Kaplan and Norton first brought the balanced scorecard to the attention of the managerial masses in their Harvard Business Review article, “The Balanced Scorecard—Measures that Drive Performance” (1992). Since then, they have written numerous books together focusing on aspects of the concept.

Kaplan is Baker Foundation Professor at Harvard Business School. Norton is the founder and director of The Palladium Group, the US based organizational strategy consultants. As well as the Balanced Scorecard, Kaplan co-developed the concept of activity based costing, and has applied this approach to health care with his Harvard colleague, Michael Porter.

Philip Kotler

Modern marketing was basically laid out by Philip Kotler in his seminal 1967 book, Marketing Management.  Now, one of Kotler’s favourite ties bears the title of his magnum opus.
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Philip Kotler (continued)

The push to look at marketing came from being taught by Milton Friedman and Paul Samulelson at Chicago.  “I concluded that if those two great minds couldn’t agree on economic issues, I probably wasn’t going to make a difference in that field,” he observed. “At the same time, I was attracted to very tangible problems that economists don’t deal with, such as: how much do you spend on advertising? What’s a sensibly-sized salesforce? How do you really set prices intelligently? I got into the mindset of a market.”

Kotler has dominated marketing over the last four decades and remains an energized force on marketing’s behalf, traveling the world continually. Along the way he has pushed the frontiers of where marketing can make a difference.

Henry Mintzberg

In his early career, Mintzberg was described as the “enfant terrible of strategy”. The Canadian business school professor has made a career out of looking at things differently.  He started out by actually looking at what managers do.  In The Nature of Managerial Work (1973) he revealed that managers flitted from task to task with the concentration span of gnats. Nothing much had changed when Mintzberg revisited this subject decades later in Managing (2009).
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Henry Mintzberg (continued)

In between these important books, Mintzberg staked out his unique take on strategy in landmark articles on “crafting strategy” and the book The Rise and Fall of Strategic Planning (1994).  Serious stuff, leavened with humanity. Along the way, Mintzberg has been a persistent though constructive critic of business school education, most notably in Managers not MBAs (2004).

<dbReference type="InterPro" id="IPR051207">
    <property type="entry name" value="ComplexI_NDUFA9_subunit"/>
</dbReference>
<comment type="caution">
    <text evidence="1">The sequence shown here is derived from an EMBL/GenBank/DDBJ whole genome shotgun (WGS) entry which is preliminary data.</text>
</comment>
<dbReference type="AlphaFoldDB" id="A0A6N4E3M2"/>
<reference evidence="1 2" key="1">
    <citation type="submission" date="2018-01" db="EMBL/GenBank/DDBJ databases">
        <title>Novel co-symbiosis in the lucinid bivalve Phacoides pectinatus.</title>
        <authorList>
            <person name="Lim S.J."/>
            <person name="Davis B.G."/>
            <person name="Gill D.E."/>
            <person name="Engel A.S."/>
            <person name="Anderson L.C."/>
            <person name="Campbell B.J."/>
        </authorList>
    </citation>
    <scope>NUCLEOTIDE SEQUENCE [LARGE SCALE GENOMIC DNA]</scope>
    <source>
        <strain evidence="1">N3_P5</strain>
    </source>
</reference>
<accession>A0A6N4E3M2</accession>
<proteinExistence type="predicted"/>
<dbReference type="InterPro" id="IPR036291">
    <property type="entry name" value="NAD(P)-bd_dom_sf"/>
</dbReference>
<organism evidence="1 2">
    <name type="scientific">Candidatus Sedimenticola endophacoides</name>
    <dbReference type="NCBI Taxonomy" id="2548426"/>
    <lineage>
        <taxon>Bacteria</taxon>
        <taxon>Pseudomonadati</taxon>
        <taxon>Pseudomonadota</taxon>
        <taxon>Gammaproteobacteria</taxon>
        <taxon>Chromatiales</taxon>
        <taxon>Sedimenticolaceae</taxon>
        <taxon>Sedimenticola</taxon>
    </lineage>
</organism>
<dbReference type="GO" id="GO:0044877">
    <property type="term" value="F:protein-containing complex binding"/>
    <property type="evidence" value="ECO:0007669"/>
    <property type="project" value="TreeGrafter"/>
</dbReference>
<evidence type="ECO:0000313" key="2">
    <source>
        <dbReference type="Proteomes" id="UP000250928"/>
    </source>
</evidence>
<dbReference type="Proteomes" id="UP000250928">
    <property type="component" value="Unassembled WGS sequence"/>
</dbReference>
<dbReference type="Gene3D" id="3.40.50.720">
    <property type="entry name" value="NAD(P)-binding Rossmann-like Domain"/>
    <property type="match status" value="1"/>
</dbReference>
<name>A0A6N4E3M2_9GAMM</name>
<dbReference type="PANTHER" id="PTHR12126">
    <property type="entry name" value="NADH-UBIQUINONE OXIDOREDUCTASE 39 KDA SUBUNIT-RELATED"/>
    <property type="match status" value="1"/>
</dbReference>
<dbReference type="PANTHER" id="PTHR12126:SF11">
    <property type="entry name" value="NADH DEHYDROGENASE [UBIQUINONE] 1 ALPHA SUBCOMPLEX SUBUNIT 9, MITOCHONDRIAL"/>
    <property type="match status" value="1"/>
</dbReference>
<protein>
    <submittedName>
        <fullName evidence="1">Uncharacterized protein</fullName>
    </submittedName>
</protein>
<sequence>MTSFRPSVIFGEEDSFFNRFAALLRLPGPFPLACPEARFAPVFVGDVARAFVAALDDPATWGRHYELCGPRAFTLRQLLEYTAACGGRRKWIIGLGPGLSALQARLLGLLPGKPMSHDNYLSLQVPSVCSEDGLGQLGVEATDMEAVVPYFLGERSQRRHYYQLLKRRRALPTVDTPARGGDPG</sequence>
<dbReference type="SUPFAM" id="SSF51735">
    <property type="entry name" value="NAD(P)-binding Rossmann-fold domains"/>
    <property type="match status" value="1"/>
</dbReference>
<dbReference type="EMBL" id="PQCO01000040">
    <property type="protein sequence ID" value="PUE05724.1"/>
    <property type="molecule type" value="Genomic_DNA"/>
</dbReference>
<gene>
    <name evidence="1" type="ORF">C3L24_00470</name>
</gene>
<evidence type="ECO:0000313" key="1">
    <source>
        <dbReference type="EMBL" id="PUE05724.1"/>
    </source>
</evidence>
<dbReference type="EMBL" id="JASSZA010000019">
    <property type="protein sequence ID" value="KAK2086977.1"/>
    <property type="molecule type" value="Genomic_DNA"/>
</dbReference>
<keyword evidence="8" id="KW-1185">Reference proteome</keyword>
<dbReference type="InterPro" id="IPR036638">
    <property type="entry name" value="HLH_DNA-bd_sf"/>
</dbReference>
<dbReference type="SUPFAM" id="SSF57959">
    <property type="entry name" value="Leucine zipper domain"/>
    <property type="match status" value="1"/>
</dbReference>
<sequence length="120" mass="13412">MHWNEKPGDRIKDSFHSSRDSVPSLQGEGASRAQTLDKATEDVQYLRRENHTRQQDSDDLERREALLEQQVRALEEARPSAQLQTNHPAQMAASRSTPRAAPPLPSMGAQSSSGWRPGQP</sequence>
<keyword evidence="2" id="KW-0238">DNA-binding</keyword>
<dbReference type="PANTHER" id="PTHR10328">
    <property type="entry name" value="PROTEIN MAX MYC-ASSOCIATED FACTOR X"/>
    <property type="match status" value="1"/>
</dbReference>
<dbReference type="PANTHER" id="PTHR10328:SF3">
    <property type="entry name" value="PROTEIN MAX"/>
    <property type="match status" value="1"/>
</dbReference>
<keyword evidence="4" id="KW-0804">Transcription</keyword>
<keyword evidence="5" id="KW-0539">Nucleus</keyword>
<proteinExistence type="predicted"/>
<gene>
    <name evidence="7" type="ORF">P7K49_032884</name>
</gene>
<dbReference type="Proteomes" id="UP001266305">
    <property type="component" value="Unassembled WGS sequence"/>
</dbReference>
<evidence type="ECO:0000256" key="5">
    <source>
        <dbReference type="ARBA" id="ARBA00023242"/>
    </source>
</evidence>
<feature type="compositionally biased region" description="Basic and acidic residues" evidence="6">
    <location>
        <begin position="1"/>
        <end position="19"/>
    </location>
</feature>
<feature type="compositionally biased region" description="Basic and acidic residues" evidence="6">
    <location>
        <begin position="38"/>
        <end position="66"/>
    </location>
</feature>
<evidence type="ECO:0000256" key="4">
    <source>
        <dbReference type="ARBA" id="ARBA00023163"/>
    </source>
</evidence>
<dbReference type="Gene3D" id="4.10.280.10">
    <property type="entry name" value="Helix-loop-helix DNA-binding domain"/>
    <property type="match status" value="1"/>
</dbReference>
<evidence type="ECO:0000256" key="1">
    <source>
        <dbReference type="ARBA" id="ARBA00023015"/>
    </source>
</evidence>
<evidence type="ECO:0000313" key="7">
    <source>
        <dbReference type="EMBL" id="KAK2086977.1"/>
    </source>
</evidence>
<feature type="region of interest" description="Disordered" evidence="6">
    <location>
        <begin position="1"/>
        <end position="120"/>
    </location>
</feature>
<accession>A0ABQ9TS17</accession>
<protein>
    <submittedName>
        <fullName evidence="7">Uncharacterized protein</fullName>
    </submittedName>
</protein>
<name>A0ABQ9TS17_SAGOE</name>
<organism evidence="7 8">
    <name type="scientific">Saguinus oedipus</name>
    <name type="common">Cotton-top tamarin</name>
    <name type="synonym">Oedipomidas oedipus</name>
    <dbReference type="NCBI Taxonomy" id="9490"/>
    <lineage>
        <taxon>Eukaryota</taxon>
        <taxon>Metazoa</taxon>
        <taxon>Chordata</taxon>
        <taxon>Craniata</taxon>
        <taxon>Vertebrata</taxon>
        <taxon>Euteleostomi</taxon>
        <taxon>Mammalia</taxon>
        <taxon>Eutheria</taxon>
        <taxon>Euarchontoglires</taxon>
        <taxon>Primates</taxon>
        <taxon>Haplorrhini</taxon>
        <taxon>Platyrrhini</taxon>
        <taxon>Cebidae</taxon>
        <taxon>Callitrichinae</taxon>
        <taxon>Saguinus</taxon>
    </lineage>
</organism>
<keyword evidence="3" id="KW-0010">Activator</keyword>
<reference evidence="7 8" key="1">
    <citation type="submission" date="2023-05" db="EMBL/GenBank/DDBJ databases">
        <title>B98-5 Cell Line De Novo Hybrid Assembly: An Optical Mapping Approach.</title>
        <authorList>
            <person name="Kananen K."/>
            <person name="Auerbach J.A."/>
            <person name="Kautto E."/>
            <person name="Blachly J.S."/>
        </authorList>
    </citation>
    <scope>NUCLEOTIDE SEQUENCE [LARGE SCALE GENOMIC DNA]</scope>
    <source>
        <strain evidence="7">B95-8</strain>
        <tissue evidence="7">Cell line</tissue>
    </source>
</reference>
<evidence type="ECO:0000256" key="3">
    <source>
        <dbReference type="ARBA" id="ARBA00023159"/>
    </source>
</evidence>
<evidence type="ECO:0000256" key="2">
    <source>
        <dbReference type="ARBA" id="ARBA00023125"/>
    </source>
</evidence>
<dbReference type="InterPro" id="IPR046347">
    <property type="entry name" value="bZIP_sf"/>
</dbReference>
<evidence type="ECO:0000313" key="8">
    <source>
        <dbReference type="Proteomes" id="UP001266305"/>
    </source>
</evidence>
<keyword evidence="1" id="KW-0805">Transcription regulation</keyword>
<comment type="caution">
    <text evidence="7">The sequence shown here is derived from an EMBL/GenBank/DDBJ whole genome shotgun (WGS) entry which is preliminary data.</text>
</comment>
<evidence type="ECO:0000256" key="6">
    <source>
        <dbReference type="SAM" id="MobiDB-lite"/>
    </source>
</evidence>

Tom Peters

Charismatic, passionate and insightful, Tom Peters virtually invented the modern thought leadership industry. He was co-author (with Bob Waterman) of the first modern business bestseller, In Search of Excellence (1982). Written at a time when America’s competitiveness was being threatened by Japan, In Search of Excellence demonstrated that there were still many excellent American companies.
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Tom Peters (continued)

Peters went on to write, Liberation Management (1992), which set the managerial agenda for the 1990s. Peters’ most recent book is The Little BIG Things: 163 Ways to Pursue EXCELLENCE (2010). Even now, Peters’ speeches are a restless tour de force.  His views have moved with reality. He is a keen tweeter, voracious reader, and endlessly enthusiastic. And, smart.

Kenichi Ohmae

The multi-talented Kenichi Ohmae first came to prominence in the West with the publication of The Mind of the Strategist (1982). At a time when people were seeking to understand the Japanese way, the book offered insights and hope in equal measure.  Later, and more significantly, Ohmae ushered in the realities of globalization with a series of groundbreaking books.  These included Triad Power, The Borderless World, The Invisible Continent and The Next Global Stage.
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Kenichi Ohmae(continued)

Ohmae is a concert-level flautist, a former McKinsey consultant, politician, entrepreneur and hyperactive intellect.  He is also a MIT-trained nuclear physicist and, in 2011, coordinated a report into the Fukushima nuclear accident and has gone onto become a member of The “Nuclear Reform Monitoring Committee” of Tokyo Electric Power Company.
Chris Argyris

We remember the contributions of another innovative thinker, Chris Argyris. “Because many professionals are almost always successful at what they do, they rarely experience failure. And because they have rarely failed, they have never learned how to learn from failure,” observed Chris Argyris. A Harvard Business School professor since 1971, the oft-bow-tied Argyris put learning centre-stage on the executive agenda.

Read more about his life and contribution in our blog post, Chris Argyris (1923-2013): An Appreciation